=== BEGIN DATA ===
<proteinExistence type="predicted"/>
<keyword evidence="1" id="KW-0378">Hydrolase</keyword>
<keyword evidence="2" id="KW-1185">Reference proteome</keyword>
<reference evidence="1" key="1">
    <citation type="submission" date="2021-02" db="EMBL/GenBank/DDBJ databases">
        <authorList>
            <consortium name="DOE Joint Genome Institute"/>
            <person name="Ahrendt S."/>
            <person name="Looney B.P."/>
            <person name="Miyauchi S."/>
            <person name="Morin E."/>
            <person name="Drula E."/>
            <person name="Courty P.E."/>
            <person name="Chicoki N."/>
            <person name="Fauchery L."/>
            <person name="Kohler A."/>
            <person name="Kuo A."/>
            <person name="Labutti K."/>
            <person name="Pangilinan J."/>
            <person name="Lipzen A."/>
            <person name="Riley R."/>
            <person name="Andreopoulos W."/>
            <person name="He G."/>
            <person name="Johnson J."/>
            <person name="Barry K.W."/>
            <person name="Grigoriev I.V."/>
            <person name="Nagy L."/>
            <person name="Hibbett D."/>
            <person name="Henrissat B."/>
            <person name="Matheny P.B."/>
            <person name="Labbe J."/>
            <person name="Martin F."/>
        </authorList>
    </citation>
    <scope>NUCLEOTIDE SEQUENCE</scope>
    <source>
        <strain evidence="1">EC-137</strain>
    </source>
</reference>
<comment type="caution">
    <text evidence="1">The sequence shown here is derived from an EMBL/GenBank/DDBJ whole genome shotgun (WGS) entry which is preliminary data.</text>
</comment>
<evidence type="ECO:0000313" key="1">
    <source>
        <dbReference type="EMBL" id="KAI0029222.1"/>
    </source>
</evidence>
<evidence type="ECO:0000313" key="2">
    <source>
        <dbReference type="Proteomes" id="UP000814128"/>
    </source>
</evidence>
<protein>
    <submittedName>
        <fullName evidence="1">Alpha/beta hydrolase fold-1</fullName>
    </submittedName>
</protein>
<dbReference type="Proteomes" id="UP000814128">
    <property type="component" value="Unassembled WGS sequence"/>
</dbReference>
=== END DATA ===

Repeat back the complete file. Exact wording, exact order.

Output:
<proteinExistence type="predicted"/>
<keyword evidence="1" id="KW-0378">Hydrolase</keyword>
<keyword evidence="2" id="KW-1185">Reference proteome</keyword>
<reference evidence="1" key="1">
    <citation type="submission" date="2021-02" db="EMBL/GenBank/DDBJ databases">
        <authorList>
            <consortium name="DOE Joint Genome Institute"/>
            <person name="Ahrendt S."/>
            <person name="Looney B.P."/>
            <person name="Miyauchi S."/>
            <person name="Morin E."/>
            <person name="Drula E."/>
            <person name="Courty P.E."/>
            <person name="Chicoki N."/>
            <person name="Fauchery L."/>
            <person name="Kohler A."/>
            <person name="Kuo A."/>
            <person name="Labutti K."/>
            <person name="Pangilinan J."/>
            <person name="Lipzen A."/>
            <person name="Riley R."/>
            <person name="Andreopoulos W."/>
            <person name="He G."/>
            <person name="Johnson J."/>
            <person name="Barry K.W."/>
            <person name="Grigoriev I.V."/>
            <person name="Nagy L."/>
            <person name="Hibbett D."/>
            <person name="Henrissat B."/>
            <person name="Matheny P.B."/>
            <person name="Labbe J."/>
            <person name="Martin F."/>
        </authorList>
    </citation>
    <scope>NUCLEOTIDE SEQUENCE</scope>
    <source>
        <strain evidence="1">EC-137</strain>
    </source>
</reference>
<comment type="caution">
    <text evidence="1">The sequence shown here is derived from an EMBL/GenBank/DDBJ whole genome shotgun (WGS) entry which is preliminary data.</text>
</comment>
<evidence type="ECO:0000313" key="1">
    <source>
        <dbReference type="EMBL" id="KAI0029222.1"/>
    </source>
</evidence>
<evidence type="ECO:0000313" key="2">
    <source>
        <dbReference type="Proteomes" id="UP000814128"/>
    </source>
</evidence>
<protein>
    <submittedName>
        <fullName evidence="1">Alpha/beta hydrolase fold-1</fullName>
    </submittedName>
</protein>
<dbReference type="Proteomes" id="UP000814128">
    <property type="component" value="Unassembled WGS sequence"/>
</dbReference>